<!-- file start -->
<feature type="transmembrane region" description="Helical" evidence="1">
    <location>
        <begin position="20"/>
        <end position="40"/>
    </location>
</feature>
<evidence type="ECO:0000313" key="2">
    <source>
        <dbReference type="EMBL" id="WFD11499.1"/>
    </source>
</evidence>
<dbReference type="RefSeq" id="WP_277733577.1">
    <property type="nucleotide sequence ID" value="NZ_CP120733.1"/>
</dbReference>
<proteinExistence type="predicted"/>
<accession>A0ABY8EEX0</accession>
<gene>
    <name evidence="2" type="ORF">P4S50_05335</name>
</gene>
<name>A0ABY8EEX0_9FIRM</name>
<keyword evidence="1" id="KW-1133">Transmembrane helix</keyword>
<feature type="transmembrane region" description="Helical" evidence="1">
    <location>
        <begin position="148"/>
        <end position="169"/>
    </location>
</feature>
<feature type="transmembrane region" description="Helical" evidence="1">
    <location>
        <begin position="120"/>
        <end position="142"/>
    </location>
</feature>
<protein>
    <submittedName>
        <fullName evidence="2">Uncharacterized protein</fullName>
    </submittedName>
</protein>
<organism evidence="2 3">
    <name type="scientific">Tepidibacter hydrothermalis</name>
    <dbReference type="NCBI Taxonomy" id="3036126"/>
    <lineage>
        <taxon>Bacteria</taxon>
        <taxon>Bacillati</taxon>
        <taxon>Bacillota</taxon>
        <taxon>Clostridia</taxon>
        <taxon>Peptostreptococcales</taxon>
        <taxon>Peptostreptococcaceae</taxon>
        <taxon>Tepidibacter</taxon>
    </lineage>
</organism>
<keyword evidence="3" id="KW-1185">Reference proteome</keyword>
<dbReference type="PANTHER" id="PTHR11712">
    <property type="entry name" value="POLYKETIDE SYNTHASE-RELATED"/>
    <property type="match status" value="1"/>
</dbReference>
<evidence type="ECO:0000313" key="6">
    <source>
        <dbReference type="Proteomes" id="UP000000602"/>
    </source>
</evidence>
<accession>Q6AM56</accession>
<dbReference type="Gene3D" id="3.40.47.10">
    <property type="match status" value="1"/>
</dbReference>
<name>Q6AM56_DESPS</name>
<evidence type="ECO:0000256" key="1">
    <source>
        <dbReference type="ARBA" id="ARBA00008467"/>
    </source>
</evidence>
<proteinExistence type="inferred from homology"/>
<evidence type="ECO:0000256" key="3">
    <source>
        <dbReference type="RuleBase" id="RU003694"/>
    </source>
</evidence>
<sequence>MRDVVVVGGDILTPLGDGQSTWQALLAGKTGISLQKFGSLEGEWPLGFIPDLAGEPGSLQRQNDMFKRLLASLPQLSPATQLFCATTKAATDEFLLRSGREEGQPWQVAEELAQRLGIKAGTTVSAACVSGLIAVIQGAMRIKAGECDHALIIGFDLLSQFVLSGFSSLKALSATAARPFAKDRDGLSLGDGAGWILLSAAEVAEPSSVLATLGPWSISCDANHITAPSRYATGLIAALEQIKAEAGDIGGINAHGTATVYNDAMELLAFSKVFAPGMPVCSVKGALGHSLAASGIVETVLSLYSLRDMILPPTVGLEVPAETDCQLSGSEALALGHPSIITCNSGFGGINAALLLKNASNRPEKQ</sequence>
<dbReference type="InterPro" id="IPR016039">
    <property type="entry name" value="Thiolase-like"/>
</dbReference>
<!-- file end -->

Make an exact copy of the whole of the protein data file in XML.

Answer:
<feature type="transmembrane region" description="Helical" evidence="1">
    <location>
        <begin position="20"/>
        <end position="40"/>
    </location>
</feature>
<evidence type="ECO:0000313" key="2">
    <source>
        <dbReference type="EMBL" id="WFD11499.1"/>
    </source>
</evidence>
<dbReference type="RefSeq" id="WP_277733577.1">
    <property type="nucleotide sequence ID" value="NZ_CP120733.1"/>
</dbReference>
<proteinExistence type="predicted"/>
<accession>A0ABY8EEX0</accession>
<gene>
    <name evidence="2" type="ORF">P4S50_05335</name>
</gene>
<name>A0ABY8EEX0_9FIRM</name>
<keyword evidence="1" id="KW-1133">Transmembrane helix</keyword>
<feature type="transmembrane region" description="Helical" evidence="1">
    <location>
        <begin position="148"/>
        <end position="169"/>
    </location>
</feature>
<feature type="transmembrane region" description="Helical" evidence="1">
    <location>
        <begin position="120"/>
        <end position="142"/>
    </location>
</feature>
<protein>
    <submittedName>
        <fullName evidence="2">Uncharacterized protein</fullName>
    </submittedName>
</protein>
<organism evidence="2 3">
    <name type="scientific">Tepidibacter hydrothermalis</name>
    <dbReference type="NCBI Taxonomy" id="3036126"/>
    <lineage>
        <taxon>Bacteria</taxon>
        <taxon>Bacillati</taxon>
        <taxon>Bacillota</taxon>
        <taxon>Clostridia</taxon>
        <taxon>Peptostreptococcales</taxon>
        <taxon>Peptostreptococcaceae</taxon>
        <taxon>Tepidibacter</taxon>
    </lineage>
</organism>
<keyword evidence="3" id="KW-1185">Reference proteome</keyword>
<dbReference type="PANTHER" id="PTHR11712">
    <property type="entry name" value="POLYKETIDE SYNTHASE-RELATED"/>
    <property type="match status" value="1"/>
</dbReference>
<evidence type="ECO:0000313" key="6">
    <source>
        <dbReference type="Proteomes" id="UP000000602"/>
    </source>
</evidence>
<accession>Q6AM56</accession>
<dbReference type="Gene3D" id="3.40.47.10">
    <property type="match status" value="1"/>
</dbReference>
<name>Q6AM56_DESPS</name>
<evidence type="ECO:0000256" key="1">
    <source>
        <dbReference type="ARBA" id="ARBA00008467"/>
    </source>
</evidence>
<proteinExistence type="inferred from homology"/>
<evidence type="ECO:0000256" key="3">
    <source>
        <dbReference type="RuleBase" id="RU003694"/>
    </source>
</evidence>
<sequence>MRDVVVVGGDILTPLGDGQSTWQALLAGKTGISLQKFGSLEGEWPLGFIPDLAGEPGSLQRQNDMFKRLLASLPQLSPATQLFCATTKAATDEFLLRSGREEGQPWQVAEELAQRLGIKAGTTVSAACVSGLIAVIQGAMRIKAGECDHALIIGFDLLSQFVLSGFSSLKALSATAARPFAKDRDGLSLGDGAGWILLSAAEVAEPSSVLATLGPWSISCDANHITAPSRYATGLIAALEQIKAEAGDIGGINAHGTATVYNDAMELLAFSKVFAPGMPVCSVKGALGHSLAASGIVETVLSLYSLRDMILPPTVGLEVPAETDCQLSGSEALALGHPSIITCNSGFGGINAALLLKNASNRPEKQ</sequence>
<dbReference type="InterPro" id="IPR016039">
    <property type="entry name" value="Thiolase-like"/>
</dbReference>